My Oulton Park Triumph Triple Challenge

A one-off ride on a Daytona 675 at Oulton Park. It's what dreams are made of.


Triumph’s Daytona 675 and a race track. It sounds like a match made in heaven.

It is, usually.

What if that match was taking place at a track you’d never been to before, on a British Superbike weekend where you’d be competing against 20 or so identical 675s? The needle swings wildly from being an indulgent jolly to a nerve-wracking trial by timekeeper, with 40,000 spectators as the jury. There are no spaces for excuses on the timesheet.

It’s 10am and everyone’s getting down to business in the Triumph tent, it’s me and 9 other riders, their bikes and their assembled crew. The atmosphere’s light; a general clinking of spanners serves as the background music punctuated by the occasional whirr of a starter motor introducing that familiar, rounded, curdling rasp of a triple-cylinder Daytona.

While light whispers are circling the tent about the new face and whether he’s a contender, my Daytona sits in the corner, unspannered. It looks like its good to go but everyone else is tinkering so I decide to get the spanners out and start taking things off in the vague hope that I look like I know what I’m doing.

Moments later and without the help of any swearing, the seat unit’s on the floor and I’ve got full unadulterated access to ...the battery. With only one huge spark to speak of, my laptimer’s wired into the battery and fitted on the dash. With the seat unit back on, I’m good to go.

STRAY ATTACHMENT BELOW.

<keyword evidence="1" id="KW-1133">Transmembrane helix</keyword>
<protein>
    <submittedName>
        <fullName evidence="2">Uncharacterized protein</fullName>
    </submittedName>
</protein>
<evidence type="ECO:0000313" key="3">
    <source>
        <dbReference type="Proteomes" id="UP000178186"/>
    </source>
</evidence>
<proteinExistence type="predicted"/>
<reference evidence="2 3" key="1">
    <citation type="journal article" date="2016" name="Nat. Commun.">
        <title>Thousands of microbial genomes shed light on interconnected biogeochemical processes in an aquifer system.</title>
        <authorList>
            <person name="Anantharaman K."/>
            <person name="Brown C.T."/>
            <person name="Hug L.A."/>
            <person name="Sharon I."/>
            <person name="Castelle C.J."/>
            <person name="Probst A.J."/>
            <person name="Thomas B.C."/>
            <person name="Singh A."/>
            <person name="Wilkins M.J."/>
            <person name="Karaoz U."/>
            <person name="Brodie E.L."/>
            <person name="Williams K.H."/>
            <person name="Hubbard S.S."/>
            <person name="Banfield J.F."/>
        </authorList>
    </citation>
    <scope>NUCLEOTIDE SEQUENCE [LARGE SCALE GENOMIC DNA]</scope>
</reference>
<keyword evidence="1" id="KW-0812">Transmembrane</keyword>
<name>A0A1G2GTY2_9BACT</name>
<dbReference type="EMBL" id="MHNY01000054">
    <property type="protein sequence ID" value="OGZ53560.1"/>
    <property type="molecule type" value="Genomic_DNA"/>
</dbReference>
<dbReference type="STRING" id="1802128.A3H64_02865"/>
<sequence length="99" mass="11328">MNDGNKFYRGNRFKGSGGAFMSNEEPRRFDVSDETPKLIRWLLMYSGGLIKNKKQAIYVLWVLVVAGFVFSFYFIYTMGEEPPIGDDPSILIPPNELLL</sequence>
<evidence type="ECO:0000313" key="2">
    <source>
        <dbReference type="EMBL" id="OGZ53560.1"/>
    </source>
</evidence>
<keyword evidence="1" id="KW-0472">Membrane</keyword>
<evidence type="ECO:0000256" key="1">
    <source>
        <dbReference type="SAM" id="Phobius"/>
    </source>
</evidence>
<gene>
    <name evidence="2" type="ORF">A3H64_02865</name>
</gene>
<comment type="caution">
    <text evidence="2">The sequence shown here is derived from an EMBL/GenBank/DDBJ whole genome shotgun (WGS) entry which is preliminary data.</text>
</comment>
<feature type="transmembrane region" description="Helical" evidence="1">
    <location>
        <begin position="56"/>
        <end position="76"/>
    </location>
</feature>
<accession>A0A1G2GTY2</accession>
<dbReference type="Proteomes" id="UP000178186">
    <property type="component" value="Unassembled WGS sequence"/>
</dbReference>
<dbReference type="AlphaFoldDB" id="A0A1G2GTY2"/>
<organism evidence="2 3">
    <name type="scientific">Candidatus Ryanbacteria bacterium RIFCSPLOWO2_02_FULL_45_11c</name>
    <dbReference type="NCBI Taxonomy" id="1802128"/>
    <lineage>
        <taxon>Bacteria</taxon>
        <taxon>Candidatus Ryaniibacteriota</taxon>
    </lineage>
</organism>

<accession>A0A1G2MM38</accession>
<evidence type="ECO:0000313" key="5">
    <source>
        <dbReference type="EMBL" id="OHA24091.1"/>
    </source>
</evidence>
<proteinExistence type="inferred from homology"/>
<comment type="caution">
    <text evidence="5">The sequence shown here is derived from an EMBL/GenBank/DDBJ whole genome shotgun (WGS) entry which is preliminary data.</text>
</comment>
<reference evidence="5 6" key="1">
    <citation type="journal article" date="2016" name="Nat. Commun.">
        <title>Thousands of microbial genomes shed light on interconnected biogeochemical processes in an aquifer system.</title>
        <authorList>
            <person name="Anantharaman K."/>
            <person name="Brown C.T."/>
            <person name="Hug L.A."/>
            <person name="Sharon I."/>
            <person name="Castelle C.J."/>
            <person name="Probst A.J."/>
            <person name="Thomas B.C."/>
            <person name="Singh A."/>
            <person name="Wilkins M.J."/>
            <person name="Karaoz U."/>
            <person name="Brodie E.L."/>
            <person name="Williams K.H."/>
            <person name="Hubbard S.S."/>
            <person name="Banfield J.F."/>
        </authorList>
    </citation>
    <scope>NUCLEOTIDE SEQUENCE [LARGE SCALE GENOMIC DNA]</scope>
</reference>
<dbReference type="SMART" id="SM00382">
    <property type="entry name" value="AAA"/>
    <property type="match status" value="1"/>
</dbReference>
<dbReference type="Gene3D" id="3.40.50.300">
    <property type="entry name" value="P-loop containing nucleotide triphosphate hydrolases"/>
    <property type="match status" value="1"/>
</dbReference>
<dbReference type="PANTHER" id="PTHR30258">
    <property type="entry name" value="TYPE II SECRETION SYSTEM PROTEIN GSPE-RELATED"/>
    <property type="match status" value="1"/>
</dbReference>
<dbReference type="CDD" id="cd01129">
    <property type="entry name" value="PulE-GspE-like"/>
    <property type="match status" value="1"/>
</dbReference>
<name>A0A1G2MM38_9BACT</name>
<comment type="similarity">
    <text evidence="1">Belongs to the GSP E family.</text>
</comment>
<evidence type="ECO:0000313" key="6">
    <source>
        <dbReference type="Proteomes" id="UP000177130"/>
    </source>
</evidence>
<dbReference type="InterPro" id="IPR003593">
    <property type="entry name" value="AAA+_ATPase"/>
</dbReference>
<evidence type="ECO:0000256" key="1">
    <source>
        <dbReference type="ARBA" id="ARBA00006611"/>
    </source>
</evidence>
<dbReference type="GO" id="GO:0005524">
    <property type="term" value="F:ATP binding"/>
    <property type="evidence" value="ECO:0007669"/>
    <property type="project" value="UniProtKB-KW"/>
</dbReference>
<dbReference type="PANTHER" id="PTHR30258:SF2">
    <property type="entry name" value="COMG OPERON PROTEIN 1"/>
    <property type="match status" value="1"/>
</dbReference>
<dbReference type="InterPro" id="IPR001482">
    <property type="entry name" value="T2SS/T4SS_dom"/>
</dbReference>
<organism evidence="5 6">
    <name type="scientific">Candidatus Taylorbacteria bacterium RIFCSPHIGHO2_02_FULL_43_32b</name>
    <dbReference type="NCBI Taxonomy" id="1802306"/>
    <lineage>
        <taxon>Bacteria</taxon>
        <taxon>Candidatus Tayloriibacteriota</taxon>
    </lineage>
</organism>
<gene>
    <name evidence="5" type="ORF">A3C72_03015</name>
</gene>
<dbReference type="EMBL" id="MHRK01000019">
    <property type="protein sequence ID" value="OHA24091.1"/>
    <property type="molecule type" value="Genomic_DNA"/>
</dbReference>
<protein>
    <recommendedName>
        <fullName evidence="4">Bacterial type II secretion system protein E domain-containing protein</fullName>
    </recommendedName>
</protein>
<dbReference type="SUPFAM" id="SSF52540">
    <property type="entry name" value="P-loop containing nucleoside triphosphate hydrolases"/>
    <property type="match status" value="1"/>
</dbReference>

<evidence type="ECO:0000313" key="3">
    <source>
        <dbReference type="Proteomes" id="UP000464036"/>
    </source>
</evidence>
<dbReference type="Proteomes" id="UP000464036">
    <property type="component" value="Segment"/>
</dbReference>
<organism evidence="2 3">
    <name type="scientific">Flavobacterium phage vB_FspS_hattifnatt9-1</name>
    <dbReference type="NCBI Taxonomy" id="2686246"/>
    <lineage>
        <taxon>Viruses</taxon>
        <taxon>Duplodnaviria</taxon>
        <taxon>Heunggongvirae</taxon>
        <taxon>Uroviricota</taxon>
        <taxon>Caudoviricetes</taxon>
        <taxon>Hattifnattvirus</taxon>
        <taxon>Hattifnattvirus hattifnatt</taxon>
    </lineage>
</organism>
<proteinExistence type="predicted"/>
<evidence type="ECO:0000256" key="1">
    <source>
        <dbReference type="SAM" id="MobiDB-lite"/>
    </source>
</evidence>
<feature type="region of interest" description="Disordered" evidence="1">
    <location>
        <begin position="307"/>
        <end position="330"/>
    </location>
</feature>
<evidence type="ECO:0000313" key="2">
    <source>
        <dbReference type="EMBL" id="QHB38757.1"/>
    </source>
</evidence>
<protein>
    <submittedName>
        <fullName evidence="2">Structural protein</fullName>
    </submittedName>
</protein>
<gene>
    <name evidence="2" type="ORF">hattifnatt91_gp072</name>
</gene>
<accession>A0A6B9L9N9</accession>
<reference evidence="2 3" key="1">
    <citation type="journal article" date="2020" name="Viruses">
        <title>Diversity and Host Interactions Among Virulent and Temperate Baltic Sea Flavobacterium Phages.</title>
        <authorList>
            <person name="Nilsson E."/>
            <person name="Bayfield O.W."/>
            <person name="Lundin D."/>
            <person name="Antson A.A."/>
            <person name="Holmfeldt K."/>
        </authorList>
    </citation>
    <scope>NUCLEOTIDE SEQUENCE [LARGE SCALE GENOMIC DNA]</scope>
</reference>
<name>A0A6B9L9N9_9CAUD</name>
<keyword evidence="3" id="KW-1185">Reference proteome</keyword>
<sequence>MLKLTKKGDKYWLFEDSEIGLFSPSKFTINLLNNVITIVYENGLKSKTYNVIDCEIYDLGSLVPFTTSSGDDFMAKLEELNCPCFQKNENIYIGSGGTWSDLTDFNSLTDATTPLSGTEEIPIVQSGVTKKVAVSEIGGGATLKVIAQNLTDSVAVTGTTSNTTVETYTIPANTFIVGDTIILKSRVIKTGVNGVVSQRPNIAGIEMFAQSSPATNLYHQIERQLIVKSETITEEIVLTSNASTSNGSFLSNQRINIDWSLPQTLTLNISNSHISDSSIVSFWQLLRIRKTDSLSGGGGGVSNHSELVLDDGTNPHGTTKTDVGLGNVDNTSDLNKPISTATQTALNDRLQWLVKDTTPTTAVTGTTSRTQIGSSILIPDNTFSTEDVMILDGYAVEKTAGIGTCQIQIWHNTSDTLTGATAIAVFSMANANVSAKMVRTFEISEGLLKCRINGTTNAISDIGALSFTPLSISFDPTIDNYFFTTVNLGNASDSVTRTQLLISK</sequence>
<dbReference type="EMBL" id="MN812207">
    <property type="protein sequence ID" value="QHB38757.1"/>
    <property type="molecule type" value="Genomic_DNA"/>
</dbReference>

That’s the great thing about the Triumph Triple Challenge; the engines are sealed, so there’s little you need to do to the bike between rounds, maybe change the gearing or adjust the suspension, but in reality, there aren’t any midnight engine strip-downs in this series and that suits a self-confessed spannerphobe like me, down to a T-bar.

Talking of tea: over a well deserved cuppa in the back of my van, I think to myself: ‘What would a proper racer do now?’ Twenty minutes later, I’m back in the van, sipping a cold cuppa, but happy in the knowledge my suspension’s been setup by the Triumph Triple Challenge on-hand suspension guru, Perry from HM Racing. Lap timer fitted, suspension set to stock TTC settings, and I’m good to go.

During my racing experience in the 848 Challenge, you realise racing is more about waiting than anything else and with all my spannering done and dusted by lunch, our Free Practice session – the last session of the day – seems a long way off at 16:35.

Time can drag in the paddock and sod’s law dictates you’ll kill two hours doing nothing and then with five minutes to go you’ll realise you’ve forgotten to do something quite important, like swap a tyre or refuel from the last round. Gentle nerves and light-hearted banter can quickly descend into full-blown panic. I’ve experienced that plenty of times in my short racing career.

My first experience riding the TTC Daytona 675 is taking it to scrutineering, a heady 200 metre run, where you spend your time trying to avoid dozy BSB fans who consistently look surprised they’re having to move to the side to make way for oncoming motorcycles. I think they think they’re bimbling down the aisle at ASDA and not in the paddock of a racing event.

The Daytona feels sluggish as I pull away from the Triumph tent to head towards scrutineering and while parked at scrutineering, I realised there’s a good reason for that; it’s in 2nd, not 1st. Which means it’s running a race-shift pattern, 1 up and 5 down, not 1 down and 5 up. Oh dear.